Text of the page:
Born: March 20, 1833, Stock­bridge, Ver­mont.

Died: Jan­ua­ry 20, 1914, Chi­ca­go, Il­li­nois.

Buried: Grace­land Ce­me­te­ry, Chi­ca­go, Il­li­nois.



Henry was the son of Or­son Per­kins, and bro­ther of Will­iam Per­kins and ope­ra sing­er Ju­li­us Ed­son Perk­ins.

He in­her­it­ed mu­sic­al tal­ent from his par­ents: his fa­ther was a not­ed sing­ing teach­er, and his mo­ther an ex­cel­lent vo­cal­ist.

He re­ceived his first mu­sic­al train­ing from his fa­ther, and at­tend­ed some of the best li­ter­ary schools in his youth. His for­mal mu­sic ed­uc­a­tion be­gan in 1857, when he en­tered the Bos­ton Mu­sic School, where he gra­du­at­ed in 1861.

For over 20 years, Per­kins de­vot­ed con­si­der­able time to con­duct­ing mu­sic fes­ti­vals and con­ven­tions through­out Am­eri­ca, from Maine to Ca­li­for­nia, and in teach­ing in nor­mal mu­sic schools in New York, Ohio, In­di­ana, Wis­con­sin, Io­wa, Co­lo­ra­do, Kan­sas, and Tex­as.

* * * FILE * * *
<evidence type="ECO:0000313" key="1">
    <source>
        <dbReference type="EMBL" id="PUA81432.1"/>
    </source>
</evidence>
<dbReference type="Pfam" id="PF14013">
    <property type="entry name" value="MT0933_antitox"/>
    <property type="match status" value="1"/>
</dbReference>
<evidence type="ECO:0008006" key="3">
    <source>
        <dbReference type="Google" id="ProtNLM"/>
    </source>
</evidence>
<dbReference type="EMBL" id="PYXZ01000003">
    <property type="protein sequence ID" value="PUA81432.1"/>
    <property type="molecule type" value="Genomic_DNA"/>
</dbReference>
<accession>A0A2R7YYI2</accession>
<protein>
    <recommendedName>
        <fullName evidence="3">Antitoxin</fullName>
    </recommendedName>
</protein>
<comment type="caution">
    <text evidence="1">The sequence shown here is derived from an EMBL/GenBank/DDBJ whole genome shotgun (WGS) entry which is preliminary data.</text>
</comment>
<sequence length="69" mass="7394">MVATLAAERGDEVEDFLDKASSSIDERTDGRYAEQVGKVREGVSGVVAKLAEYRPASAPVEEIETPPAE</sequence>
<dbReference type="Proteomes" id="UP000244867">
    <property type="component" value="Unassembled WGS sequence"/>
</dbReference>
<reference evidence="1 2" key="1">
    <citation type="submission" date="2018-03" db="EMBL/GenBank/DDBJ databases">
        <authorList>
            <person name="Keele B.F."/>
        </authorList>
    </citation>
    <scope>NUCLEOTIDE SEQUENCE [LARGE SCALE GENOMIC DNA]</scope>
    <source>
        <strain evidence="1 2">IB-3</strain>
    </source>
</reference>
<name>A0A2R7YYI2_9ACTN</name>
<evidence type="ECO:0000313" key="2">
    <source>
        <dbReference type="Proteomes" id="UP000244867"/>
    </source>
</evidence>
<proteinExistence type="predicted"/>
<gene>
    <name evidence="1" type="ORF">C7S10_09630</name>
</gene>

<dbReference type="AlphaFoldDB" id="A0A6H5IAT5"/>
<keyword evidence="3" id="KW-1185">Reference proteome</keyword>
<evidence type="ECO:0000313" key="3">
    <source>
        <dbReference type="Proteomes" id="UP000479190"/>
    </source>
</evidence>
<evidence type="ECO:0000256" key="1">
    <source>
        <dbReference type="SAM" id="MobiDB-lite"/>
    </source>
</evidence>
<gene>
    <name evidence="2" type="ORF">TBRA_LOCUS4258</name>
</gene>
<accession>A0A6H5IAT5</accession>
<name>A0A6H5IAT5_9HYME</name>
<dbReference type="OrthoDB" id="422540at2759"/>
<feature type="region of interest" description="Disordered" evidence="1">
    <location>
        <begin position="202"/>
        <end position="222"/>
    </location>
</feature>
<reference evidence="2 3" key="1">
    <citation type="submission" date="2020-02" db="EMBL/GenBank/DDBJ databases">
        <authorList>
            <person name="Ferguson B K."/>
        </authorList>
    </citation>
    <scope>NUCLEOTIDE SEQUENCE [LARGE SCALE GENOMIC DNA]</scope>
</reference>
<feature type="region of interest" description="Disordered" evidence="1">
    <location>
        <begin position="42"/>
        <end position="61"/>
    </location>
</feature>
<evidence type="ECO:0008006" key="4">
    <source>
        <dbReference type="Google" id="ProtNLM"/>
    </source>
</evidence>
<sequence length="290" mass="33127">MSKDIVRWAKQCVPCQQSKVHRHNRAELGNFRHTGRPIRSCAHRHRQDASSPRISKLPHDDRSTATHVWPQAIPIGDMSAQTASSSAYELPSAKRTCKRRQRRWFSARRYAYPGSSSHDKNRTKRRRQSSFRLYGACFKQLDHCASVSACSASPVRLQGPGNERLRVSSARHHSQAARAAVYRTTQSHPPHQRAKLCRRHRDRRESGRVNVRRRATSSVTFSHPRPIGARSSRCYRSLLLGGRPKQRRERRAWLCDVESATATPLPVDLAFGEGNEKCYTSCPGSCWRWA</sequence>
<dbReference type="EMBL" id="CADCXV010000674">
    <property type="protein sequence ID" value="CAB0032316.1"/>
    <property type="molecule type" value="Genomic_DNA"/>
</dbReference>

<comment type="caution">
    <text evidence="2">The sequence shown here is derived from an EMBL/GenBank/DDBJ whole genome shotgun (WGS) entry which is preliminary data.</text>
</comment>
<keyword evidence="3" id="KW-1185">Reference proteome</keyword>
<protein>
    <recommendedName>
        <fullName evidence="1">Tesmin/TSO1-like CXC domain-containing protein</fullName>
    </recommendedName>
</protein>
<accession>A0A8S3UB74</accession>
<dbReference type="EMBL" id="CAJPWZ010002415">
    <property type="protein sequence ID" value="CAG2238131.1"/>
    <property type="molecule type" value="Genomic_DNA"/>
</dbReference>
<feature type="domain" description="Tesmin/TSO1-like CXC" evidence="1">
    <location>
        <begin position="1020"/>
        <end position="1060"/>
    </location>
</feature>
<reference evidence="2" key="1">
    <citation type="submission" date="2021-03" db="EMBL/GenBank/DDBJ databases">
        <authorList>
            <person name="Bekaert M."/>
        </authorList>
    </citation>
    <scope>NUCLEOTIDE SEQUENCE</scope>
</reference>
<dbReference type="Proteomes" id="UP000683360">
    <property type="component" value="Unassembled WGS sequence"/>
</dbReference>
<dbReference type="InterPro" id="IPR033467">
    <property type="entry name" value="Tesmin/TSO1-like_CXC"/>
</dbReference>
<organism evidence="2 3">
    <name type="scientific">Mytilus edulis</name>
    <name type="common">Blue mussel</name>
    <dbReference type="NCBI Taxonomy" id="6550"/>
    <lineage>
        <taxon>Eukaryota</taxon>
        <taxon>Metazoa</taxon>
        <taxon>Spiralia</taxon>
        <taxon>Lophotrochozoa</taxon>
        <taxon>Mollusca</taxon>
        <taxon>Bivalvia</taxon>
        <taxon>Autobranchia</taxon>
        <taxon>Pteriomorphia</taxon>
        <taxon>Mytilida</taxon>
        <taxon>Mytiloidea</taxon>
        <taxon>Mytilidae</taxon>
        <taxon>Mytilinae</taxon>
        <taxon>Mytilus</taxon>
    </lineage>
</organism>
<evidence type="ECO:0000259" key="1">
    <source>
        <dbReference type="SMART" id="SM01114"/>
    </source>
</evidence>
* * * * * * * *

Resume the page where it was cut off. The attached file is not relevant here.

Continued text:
He al­so served as Pro­fess­or of Mu­sic at the Uni­ver­si­ty of Io­wa (1867–69); prin­ci­pal of the Io­wa Aca­de­my of Mu­sic, Io­wa City, for five years; and prin­ci­pal at the Kan­sas Nor­mal Mu­sic School for five con­se­cu­tive sum­mers.

He com­posed vo­cal mu­sic for choirs, Sun­day schools, pub­lic schools, cho­ral so­cie­ties, con­ven­tions and fes­ti­vals.

He helped or­gan­ize the Mu­sic Teach­ers’ Na­tion­al As­so­cia­tion in 1876, and served in near­ly ev­ery of­fi­cial ca­pa­ci­ty in that or­ga­ni­za­tion, 1887–97.

He al­so or­gan­ized the Il­li­nois Mu­sic Teach­ers’ As­so­cia­tion in 1886, and served as its pre­si­dent for 10 years.

He set­tled in Chi­ca­go, Il­li­nois, in 1872, and was a not­ed mu­sic cri­tic for pa­pers there. In 1891, he es­tab­lished the Chi­ca­go Na­tion­al Col­lege of Mu­sic.